Tag Archives: Isaiah Berlin

A Note on a Recently Published Letter from Isaiah Berlin on the “Counter-Enlightenment”

Having concluded a series of posts on the history of the concept of counter-Enlightenment, I’d planned to move on to other things. But, in the immortal words of Michael Corleone, “Just when I thought I was out … they pull … Continue reading

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Isaiah Berlin & the “Counter-Enlightenment”: A Reassessment (Fabricating the “Counter-Enlightenment” — Conclusion)

Since the middle of October I have been attempting to trace the history of the concept “counter-Enlightenment.” I set out on this venture convinced that Zeev Sternhell’s account of the history was wrong and confident that the sketch that I … Continue reading

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“Counter-Enlightenment” in English (1908-1942) (Fabricating the “Counter-Enlightenment” Part III)

The two previous posts in this series examined nineteenth and early twentieth-century German uses of the term “Gegenaufklärung” and argued, contra Zeev Sternell, that the term does not seem to have been generally adopted as a convention for referring to … Continue reading

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Fabricating the “Counter-Enlightenment” — Part 1: Nietzsche’s Role

When asked “Who invented the word ‘counter-Enlightenment?” Isaiah Berlin replied I don’t know who invented the concept …. Someone must have said it. Could it be myself? I should be somewhat surprised. Perhaps I did. I really have no idea.1 … Continue reading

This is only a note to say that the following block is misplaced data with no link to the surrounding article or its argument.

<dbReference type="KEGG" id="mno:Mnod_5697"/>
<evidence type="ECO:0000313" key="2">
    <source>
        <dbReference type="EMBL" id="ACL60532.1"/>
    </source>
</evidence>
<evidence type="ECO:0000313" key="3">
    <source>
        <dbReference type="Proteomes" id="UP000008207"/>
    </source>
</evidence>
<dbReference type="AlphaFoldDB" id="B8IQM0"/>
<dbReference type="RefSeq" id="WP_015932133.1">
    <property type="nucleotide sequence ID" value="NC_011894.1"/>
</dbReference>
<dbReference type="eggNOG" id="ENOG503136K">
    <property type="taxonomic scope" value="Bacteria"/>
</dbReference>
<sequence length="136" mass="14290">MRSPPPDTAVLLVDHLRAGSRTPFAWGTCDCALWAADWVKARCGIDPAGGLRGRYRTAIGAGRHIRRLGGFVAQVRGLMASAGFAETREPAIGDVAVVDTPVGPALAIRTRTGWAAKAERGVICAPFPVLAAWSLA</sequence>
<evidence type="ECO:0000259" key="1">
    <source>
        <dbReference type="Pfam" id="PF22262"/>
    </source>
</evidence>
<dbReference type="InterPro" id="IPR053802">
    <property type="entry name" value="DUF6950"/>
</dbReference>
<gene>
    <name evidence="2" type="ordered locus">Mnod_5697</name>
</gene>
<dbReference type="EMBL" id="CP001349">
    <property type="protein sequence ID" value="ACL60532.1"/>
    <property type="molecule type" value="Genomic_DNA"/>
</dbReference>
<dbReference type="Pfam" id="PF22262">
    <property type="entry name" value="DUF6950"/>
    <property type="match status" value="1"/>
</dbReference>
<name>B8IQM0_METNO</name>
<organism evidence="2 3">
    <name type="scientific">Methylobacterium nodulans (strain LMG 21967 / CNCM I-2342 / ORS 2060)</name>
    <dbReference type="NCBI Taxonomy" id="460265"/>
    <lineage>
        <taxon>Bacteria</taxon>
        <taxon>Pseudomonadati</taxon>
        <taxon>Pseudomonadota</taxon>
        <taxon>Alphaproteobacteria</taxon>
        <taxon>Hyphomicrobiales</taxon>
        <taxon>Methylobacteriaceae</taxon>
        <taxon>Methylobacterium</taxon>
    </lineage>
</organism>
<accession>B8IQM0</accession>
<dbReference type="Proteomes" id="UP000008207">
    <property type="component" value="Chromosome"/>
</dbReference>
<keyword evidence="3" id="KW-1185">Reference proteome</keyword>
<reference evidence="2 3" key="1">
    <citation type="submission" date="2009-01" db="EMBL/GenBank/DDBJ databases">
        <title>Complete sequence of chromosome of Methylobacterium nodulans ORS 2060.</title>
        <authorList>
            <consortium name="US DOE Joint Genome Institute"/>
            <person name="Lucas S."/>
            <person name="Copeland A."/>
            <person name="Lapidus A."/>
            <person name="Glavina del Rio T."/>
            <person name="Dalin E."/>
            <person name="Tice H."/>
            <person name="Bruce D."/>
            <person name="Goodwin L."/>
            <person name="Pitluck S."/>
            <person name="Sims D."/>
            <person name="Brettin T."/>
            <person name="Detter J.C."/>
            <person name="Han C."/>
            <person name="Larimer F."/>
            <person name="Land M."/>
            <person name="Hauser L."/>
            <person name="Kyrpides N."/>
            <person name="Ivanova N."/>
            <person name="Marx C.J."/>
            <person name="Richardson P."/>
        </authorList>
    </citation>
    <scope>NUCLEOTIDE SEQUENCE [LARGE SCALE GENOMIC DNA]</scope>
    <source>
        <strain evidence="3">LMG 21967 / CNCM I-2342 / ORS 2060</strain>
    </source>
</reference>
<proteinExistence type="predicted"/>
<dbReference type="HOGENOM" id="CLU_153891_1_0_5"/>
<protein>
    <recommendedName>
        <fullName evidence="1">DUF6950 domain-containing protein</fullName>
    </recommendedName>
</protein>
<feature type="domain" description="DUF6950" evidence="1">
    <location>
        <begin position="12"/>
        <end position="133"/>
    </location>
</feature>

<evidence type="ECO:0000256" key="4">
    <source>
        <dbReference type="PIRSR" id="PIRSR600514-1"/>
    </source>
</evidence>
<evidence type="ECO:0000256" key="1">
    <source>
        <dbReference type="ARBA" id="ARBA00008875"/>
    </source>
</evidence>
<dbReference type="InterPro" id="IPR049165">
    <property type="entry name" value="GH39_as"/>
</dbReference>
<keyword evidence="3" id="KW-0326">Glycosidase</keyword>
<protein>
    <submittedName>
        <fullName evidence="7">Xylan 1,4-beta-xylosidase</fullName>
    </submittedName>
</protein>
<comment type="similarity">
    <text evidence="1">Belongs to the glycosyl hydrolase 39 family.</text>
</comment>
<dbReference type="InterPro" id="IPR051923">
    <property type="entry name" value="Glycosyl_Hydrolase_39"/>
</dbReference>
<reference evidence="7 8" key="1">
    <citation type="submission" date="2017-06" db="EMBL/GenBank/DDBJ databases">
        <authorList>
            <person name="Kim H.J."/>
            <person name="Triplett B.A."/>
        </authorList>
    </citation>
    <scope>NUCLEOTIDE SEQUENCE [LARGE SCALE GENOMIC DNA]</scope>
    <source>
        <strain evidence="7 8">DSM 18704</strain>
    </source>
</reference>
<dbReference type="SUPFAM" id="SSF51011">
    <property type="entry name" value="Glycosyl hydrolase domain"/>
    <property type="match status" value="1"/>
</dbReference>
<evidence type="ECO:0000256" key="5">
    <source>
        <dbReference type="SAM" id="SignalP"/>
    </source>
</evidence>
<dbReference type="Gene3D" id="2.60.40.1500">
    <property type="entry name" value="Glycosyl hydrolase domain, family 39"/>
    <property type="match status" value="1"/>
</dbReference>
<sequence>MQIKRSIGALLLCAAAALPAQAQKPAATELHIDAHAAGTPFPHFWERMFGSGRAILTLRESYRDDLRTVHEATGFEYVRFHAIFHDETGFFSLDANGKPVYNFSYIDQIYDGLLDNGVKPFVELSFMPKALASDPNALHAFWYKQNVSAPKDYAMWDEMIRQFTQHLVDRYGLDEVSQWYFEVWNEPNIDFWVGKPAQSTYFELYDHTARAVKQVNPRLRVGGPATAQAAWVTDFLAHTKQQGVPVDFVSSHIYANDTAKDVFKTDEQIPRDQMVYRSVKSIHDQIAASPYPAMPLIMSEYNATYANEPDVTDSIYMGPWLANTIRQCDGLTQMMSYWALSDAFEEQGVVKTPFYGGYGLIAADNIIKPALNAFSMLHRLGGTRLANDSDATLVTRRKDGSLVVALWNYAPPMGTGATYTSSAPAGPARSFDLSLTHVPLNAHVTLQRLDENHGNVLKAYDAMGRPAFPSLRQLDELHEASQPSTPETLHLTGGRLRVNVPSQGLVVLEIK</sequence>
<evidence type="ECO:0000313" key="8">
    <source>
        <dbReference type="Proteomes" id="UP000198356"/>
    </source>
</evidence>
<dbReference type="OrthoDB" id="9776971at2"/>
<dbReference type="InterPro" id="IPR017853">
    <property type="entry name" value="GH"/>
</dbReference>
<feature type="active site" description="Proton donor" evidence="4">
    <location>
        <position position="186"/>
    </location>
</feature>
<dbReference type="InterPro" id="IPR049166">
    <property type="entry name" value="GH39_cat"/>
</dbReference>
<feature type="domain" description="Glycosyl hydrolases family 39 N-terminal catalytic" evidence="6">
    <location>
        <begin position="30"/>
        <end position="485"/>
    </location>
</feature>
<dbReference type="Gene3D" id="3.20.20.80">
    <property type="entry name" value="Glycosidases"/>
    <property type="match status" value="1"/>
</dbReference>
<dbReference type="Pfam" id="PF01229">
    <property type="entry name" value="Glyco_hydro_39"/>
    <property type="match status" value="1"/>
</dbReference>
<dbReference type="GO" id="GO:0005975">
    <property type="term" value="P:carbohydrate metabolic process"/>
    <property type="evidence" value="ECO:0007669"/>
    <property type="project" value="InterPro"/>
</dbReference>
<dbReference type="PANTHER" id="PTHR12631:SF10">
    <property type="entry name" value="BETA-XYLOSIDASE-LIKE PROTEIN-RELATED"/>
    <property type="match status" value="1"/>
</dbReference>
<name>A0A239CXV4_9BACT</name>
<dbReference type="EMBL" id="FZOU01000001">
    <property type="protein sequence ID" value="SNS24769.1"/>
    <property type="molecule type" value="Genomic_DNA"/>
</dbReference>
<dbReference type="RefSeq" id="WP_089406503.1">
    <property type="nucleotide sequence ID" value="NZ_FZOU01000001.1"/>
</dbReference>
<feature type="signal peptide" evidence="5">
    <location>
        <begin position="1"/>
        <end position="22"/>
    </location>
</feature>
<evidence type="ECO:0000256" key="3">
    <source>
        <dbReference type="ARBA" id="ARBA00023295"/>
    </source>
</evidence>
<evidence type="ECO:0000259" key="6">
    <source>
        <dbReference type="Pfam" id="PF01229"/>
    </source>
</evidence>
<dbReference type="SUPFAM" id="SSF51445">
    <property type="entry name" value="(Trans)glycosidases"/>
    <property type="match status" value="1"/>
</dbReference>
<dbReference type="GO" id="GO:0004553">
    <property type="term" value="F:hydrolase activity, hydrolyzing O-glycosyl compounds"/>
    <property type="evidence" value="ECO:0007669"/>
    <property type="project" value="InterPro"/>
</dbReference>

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How Isaiah Berlin Revised the “Two Concepts” (A Concluding Philological Postscript)

Having finished my three posts on the exchange of letters between Karl Popper and Isaiah Berlin, I’m ready to reward myself by rolling around in the some of the nGram catnip that I’ve been accumulating. But there’s one bit of … Continue reading

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Berlin & Popper on Liberty & Enlightenment (Part III – Berlin’s Response)

I’ve devoted two previous posts to Karl Popper’s comments on Isaiah Berlin’s 1958 inaugural lecture “Two Concepts of Liberty,” as laid out in his letter to Berlin of February 17, 1959. This post will focus on Berlin’s response in his … Continue reading

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Why It Wouldn’t Have Mattered if Isaiah Berlin used nGrams

I’d been planning on posting the final part of my discussion of the exchange of letters between Isaiah Berlin and Karl Popper on liberty and enlightenment, but various commitments have conspired to delay my posting of that discussion until later … Continue reading

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